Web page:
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Fourth Sunday of Easter

25th APR 2021





Saint Margaret’s

Anglican Church

Budapest, Hungary

Year B RCL

Acts 4:5-12 Psalm 23; 1 John 3:16-24 John 10:11-18

I am the Good Shepherd.

One of the regular participants in our online weekday Morning Prayer services on Zoom is an Englishman with a farm in the Cotswold District, where he and his family raise livestock, including sheep. Charlie has been telling us recently of the lambs which have been born this spring season, and you can see a photograph of one of them held gently in Charlie’s arms in the April Marginalia. According to Charlie, by the way, the lambs are quick to adapt to life and love spending time frolicking in the fields with their, well, fellow little lambs.

As a city-person who has never lived on or near a farm, I am always fascinated by descriptions of life in the countryside. I am afraid I must sheepishly acknowledge that I know very little about sheep beyond the stereotypes of innocence and ovine stupidity generally ascribed to them, rightly or wrongly. So, it is interesting to me to listen to Charlie’s occasional stories of rural life and sheep. Perhaps someday I will be able to visit the beautiful Cotswold District in England and see for myself what I am missing. Meanwhile, I shall continue to cherish my tweed and woolen jackets as tokens of a life I do not know.

Students and scholars of the ancient Middle East tell us that, unlike today, sheep and lambs were everywhere back then two thousand years ago. They were as pervasive, probably, as are automobiles in our major cities nowadays. If you did not keep sheep, your neighbour surely did. They were an efficient source of nutrition, fabric, and clothing. They were kept at home and often in the house. In the winter, their body heat helped keep the family warm. Everyone knew about sheep and did not need a kindly farmer friend in England to tell them about their habits and peculiarities. No one would have marveled particularly at the birth of lambs.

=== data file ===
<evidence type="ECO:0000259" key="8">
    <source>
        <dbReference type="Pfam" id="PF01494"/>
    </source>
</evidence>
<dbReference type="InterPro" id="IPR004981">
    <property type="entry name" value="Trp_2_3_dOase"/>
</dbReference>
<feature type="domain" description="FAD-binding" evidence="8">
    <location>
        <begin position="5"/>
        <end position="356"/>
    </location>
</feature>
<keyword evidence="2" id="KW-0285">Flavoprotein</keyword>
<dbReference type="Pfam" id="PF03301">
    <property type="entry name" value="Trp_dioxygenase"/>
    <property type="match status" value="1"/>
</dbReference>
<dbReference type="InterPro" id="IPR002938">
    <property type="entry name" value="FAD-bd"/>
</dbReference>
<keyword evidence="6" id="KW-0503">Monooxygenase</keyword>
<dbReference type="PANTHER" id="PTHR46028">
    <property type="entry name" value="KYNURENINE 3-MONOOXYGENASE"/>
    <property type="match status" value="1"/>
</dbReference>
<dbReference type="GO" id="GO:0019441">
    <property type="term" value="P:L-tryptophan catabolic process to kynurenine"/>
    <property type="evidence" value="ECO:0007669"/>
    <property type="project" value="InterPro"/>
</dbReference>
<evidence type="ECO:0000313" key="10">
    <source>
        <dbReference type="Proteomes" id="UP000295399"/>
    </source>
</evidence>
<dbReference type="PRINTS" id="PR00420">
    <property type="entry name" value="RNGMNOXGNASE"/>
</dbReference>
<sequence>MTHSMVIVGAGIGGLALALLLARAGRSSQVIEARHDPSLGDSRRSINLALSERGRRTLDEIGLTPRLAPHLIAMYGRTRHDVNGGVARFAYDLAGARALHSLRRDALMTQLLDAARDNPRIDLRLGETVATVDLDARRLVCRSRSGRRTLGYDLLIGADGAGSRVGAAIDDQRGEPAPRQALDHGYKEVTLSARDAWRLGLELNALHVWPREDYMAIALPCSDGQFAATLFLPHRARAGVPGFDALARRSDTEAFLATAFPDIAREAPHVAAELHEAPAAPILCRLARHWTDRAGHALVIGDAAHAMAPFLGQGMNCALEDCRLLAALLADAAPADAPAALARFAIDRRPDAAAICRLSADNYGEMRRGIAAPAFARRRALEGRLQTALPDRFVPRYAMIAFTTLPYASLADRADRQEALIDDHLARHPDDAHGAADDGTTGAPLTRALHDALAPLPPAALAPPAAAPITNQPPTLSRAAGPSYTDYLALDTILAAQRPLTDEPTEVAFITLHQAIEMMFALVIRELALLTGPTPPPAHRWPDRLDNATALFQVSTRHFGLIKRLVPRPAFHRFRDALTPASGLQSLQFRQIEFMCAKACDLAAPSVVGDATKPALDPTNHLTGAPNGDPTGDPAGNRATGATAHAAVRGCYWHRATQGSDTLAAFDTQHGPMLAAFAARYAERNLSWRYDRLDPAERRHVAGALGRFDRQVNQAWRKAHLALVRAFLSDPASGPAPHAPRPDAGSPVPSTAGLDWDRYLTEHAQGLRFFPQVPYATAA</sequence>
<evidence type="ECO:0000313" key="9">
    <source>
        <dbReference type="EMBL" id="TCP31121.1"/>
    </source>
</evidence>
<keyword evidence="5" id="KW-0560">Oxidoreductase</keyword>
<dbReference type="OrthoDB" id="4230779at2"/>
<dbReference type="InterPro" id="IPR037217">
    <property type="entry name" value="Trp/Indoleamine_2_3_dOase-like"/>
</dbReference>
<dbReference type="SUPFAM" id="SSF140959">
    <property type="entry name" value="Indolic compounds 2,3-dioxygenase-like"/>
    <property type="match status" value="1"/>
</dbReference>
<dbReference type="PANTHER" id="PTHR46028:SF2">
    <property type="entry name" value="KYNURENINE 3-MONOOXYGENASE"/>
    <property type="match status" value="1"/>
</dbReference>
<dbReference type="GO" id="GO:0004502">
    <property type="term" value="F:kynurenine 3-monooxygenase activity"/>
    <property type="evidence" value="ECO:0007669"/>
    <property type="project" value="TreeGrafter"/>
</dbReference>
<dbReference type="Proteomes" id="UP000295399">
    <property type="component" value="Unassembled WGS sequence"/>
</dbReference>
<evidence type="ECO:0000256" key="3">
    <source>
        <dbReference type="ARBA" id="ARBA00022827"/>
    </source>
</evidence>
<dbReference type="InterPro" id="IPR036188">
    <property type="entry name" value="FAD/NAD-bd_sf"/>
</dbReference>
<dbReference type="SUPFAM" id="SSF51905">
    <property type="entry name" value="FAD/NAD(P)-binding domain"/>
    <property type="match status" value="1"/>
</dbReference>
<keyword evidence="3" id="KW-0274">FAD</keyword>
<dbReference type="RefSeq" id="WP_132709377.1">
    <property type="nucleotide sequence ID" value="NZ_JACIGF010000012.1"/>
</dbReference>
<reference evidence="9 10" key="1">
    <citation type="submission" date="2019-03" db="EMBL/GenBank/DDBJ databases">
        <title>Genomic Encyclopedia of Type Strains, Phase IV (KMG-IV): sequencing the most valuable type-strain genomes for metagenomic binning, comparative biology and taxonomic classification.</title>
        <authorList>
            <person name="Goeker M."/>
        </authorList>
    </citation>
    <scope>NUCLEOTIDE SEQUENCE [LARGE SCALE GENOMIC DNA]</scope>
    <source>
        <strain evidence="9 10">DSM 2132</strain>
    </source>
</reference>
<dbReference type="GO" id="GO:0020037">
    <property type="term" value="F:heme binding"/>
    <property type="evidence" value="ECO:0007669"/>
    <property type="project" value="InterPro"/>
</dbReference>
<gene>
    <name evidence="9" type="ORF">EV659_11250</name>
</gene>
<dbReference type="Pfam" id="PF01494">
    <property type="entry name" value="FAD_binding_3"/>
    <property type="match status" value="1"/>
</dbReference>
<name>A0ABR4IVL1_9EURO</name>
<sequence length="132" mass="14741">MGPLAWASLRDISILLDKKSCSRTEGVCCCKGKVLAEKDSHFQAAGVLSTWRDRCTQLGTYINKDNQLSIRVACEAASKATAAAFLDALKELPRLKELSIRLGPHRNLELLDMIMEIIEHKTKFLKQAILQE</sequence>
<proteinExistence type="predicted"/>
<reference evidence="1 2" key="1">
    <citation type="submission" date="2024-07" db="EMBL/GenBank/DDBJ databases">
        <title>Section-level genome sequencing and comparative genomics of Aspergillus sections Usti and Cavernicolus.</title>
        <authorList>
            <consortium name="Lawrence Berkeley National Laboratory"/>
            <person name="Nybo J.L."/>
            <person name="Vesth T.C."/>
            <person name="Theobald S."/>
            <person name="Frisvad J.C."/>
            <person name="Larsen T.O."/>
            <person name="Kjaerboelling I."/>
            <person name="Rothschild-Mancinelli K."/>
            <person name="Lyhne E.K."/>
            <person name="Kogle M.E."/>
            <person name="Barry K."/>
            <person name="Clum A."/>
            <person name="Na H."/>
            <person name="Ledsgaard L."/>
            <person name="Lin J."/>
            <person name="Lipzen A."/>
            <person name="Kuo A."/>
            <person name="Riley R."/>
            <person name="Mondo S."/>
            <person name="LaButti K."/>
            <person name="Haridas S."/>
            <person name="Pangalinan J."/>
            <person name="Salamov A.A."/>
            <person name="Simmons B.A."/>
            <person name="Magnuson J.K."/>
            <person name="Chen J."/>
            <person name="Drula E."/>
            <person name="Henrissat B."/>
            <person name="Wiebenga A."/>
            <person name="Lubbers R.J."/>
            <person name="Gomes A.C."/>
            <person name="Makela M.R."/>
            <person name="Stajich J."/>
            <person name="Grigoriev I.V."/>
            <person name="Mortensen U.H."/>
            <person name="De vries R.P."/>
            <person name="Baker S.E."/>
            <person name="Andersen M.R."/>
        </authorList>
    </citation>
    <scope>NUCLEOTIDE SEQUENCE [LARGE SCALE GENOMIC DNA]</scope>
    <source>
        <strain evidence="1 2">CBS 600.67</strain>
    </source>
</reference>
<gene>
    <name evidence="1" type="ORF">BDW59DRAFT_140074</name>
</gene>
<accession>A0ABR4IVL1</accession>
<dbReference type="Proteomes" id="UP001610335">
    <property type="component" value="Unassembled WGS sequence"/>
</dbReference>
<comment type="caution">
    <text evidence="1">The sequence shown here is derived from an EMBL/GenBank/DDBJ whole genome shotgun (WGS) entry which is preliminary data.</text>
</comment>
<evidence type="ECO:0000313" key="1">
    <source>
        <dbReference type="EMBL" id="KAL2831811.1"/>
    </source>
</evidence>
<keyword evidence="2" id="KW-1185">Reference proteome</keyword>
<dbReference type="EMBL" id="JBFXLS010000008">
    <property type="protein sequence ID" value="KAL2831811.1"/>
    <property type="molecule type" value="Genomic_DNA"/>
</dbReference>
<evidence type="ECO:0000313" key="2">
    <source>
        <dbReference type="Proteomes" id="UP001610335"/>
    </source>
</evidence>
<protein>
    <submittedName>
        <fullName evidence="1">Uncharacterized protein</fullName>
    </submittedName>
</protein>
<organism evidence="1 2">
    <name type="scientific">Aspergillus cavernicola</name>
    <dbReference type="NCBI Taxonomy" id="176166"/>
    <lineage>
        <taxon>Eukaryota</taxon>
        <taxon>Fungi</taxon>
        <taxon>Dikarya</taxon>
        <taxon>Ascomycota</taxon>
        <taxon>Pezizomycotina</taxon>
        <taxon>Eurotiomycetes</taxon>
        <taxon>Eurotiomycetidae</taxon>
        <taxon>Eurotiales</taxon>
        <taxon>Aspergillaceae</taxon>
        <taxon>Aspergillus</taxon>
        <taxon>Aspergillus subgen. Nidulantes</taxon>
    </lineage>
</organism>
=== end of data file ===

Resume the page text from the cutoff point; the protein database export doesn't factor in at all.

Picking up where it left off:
Sheep, lambs, and shepherds were also a part of folklore and traditions in most of the cultures of the Levant and beyond, including that of the ancient Greeks. It was pretty much a trope or commonplace, for instance, to describe the king or local prince as shepherd of his people; indicating -- I think -- both the care which the ruler should exercise in governing; but also perhaps the low esteem in which the people themselves were held. Or maybe even held themselves. No democracy back then, I am afraid. No power to the people.

Still, I suspect the ancient world might actually have had somewhat mixed feelings about shepherds. Keep in mind that David himself was nearly passed over for kingship for his lowly origins as a shepherd boy. Shepherding – let’s face it – was and probably still is dirty, hard work. Now as then, few people aspire to follow such a career, keeping a watchful and vigilant eye on sheep set upon nothing more interesting than eating grass and getting lost.

Sheep and shepherding of course figure prominently and unsurprisingly in the literature of both Hebrew and Christian scriptures. Some suggest that there are more than three hundred references to sheep and shepherding in Scripture. And we have a couple of the most beloved of these passages before us today. In Psalm Twenty-Three, for instance, we pray, “The Lord is my Shepherd;” and in an equally famous and beloved passage from the Gospel of John, our Lord describes himself as the Good Shepherd, surely alluding to the much-loved Psalm.